Refinement Database

Database on Refinement of Housing, Husbandry, Care, and Use of Animals in Research

This database, created in 2000, is updated every three months with newly published scientific articles, books, and other publications related to improving or safeguarding the welfare of animals used in research.

Links to the full text for publications that appear in open access journals or are published on the AWI website are provided under the abstract.

Tips for using the database:

  • This landing page displays all of the publications in the database.
  • Use the drop-down menus to filter these publications by Animal Type and/or Topic.
  • Clicking on a parent category (e.g., Rodent) will include publications relating to all the items in that category (e.g., Chinchilla, Gerbil, Guinea pig, etc.).
  • You may also add a keyword to further narrow your search.
  • Please note that at this time, only publications dated 2010 or later (with some exceptions) can be filtered by Animal Type and Topic. Most publications older than 2010 can only be searched by keyword. 
Long-term, multi-institutional assessments have become a reliable tool for evaluating patterns of wounding in zoo-living primates, with results informing on best practices for species-specific care protocols and population management strategies. For western lowland gorillas (Gorilla...
A common goal of captive animal institutions is to create environments that allow for the most naturalistic behavior from their animals. Behavioral data is often used as a measure of how an animal is thriving...
Hamsters have historically been used in our pharmacokinetic (PK) studies using the retro-orbital (RO) bleeding technique to collect blood samples. If performed incorrectly, this technique has the potential for animal welfare complications not usually seen...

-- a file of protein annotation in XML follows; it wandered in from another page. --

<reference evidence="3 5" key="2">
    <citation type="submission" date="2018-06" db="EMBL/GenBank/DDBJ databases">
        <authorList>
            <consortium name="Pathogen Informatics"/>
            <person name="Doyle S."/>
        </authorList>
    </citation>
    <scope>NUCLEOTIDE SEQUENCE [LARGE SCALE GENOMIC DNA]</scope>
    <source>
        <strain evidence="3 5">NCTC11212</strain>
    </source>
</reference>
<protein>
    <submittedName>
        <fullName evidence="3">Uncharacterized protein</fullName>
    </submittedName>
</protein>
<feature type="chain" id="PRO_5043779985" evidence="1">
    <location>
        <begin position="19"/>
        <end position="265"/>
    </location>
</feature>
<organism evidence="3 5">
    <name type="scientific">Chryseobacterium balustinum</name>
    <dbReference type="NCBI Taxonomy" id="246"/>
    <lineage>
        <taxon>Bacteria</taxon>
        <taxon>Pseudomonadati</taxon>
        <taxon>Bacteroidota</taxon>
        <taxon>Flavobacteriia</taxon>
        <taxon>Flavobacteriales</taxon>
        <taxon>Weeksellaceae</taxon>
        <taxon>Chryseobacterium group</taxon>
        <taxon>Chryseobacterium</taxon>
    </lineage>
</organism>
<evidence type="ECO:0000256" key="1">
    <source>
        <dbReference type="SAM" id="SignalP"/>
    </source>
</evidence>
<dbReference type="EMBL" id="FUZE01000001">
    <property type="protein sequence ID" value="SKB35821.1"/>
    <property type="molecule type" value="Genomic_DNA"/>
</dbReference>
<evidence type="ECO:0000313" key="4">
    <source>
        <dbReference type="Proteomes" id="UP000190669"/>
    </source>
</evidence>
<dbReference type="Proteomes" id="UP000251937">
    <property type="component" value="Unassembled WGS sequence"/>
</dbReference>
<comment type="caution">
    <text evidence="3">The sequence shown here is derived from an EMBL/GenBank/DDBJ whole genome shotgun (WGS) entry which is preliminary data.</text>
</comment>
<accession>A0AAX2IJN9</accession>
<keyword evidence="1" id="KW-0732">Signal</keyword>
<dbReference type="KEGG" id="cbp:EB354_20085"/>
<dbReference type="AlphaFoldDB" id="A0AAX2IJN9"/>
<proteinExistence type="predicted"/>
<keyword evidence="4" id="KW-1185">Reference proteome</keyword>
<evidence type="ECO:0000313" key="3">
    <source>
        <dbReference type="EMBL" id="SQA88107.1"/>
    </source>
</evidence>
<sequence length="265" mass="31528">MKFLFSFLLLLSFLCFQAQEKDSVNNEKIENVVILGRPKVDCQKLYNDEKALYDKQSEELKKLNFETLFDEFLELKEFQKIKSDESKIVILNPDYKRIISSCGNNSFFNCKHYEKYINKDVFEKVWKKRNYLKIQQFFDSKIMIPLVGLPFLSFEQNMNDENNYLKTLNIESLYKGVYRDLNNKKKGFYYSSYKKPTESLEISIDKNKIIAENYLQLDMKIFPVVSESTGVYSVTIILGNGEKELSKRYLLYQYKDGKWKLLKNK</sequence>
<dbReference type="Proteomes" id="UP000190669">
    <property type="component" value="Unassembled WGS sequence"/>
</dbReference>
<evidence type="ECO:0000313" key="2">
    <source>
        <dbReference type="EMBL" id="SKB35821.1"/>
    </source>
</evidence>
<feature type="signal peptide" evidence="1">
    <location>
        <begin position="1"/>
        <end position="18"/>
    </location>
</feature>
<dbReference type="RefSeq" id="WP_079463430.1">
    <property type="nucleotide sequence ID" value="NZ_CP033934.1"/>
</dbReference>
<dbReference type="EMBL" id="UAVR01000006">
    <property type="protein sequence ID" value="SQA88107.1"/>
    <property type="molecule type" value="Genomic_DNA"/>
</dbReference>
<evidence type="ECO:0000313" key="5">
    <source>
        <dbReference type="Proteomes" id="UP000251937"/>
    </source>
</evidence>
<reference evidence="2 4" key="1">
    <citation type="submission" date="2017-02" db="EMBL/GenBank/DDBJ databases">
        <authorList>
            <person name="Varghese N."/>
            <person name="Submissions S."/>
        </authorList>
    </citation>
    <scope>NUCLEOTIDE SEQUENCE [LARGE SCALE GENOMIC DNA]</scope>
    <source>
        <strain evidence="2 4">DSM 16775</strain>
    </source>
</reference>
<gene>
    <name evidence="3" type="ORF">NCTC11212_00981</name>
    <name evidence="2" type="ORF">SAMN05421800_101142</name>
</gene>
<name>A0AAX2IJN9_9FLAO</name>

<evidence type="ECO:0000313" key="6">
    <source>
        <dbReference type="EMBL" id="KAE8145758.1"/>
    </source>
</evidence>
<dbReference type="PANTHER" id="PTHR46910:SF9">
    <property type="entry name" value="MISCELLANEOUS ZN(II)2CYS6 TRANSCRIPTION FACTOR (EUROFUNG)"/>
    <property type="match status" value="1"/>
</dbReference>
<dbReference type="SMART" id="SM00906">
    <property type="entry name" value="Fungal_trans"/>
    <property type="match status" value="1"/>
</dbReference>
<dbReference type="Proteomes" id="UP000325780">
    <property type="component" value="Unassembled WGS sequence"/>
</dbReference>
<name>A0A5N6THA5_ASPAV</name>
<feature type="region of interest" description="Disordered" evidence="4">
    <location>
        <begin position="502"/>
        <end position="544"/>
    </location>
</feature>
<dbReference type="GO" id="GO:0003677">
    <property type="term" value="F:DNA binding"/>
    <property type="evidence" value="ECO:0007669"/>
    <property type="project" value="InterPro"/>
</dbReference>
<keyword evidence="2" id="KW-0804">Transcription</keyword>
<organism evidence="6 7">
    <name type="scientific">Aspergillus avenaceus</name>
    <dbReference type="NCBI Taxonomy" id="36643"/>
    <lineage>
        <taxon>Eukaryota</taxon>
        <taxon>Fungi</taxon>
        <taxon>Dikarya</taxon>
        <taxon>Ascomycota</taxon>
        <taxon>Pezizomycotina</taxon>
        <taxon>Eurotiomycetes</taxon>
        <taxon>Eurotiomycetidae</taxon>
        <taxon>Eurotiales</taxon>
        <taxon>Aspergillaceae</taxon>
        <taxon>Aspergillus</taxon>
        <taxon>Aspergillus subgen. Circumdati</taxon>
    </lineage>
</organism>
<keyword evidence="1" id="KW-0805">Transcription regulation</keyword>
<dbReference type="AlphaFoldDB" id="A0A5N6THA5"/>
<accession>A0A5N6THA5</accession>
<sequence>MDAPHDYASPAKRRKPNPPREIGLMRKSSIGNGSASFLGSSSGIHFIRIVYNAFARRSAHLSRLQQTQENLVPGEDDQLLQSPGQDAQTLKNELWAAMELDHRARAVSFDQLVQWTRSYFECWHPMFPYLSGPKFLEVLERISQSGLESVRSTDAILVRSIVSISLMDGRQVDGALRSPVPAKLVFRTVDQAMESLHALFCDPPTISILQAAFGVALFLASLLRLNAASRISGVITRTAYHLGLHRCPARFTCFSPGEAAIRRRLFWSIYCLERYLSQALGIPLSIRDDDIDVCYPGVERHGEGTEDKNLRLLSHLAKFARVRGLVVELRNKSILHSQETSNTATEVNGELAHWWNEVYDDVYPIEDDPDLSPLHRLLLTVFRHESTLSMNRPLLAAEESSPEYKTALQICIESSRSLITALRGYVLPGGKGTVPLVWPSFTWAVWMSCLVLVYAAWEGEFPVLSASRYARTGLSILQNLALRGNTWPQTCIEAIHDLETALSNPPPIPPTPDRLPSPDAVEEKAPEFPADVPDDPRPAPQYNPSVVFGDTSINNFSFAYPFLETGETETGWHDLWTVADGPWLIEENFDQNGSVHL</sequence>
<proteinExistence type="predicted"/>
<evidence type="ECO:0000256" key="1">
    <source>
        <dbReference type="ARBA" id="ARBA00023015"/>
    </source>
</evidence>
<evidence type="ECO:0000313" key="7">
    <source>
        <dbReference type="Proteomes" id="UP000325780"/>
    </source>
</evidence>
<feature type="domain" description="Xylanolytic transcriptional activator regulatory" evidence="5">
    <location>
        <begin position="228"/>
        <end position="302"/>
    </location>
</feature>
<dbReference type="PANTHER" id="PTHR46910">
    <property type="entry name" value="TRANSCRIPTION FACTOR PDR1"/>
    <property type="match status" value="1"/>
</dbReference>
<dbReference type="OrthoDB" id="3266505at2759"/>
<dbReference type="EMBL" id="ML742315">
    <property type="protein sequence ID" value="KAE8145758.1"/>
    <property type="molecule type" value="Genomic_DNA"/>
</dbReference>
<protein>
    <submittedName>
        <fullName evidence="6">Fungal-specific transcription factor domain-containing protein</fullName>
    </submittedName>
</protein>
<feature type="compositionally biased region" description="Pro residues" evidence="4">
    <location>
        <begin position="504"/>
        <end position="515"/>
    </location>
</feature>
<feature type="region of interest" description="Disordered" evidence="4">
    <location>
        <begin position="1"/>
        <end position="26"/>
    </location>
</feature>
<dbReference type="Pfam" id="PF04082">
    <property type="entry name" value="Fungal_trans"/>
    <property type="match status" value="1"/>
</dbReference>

Research in ecology and wildlife biology remains crucial for increasing our knowledge and improving species management and conservation in the midst of the current biodiversity crisis. However, obtaining information on population status often involves invasive...
Pathological lesions of feet occur frequently in captive elephant populations. To improve foot health, it is important to identify risk factors associated with such pathologies. Several previous studies have analyzed potentially influencing factors but were...
GPS collars have revolutionized the field of animal ecology, providing detailed information on animal movement and the habitats necessary for species survival. GPS collars also have the potential to cause adverse effects ranging from mild...
This is the 5th volume of selected discussions that took place on the electronic Laboratory Animal Refinement & Enrichment Forum between February 2016 and December 2019. The forum was created in October 2002; it allows...
The time that penguins devote to aquatic behaviors likely has important implications for their welfare in zoos and aquariums. For decades, field researchers have used time-depth recorders (TDRs) to understand the behavior of penguins at...
The Association of Primate Veterinarians (APV) recognizes that CSF collection may be required for both clinical and research purposes in nonhuman primates (NHP). Because there are inherent risks associated with the technique, the laboratory animal...
Quantifying cortisol concentration in hair is a non‐invasive biomarker of long‐term hypothalamic‐pituitary‐adrenal (HPA) activation, and thus can provide important information on laboratory animal health. Marmosets (Callithrix jacchus) and capuchins (Cebus apella) are New World primates...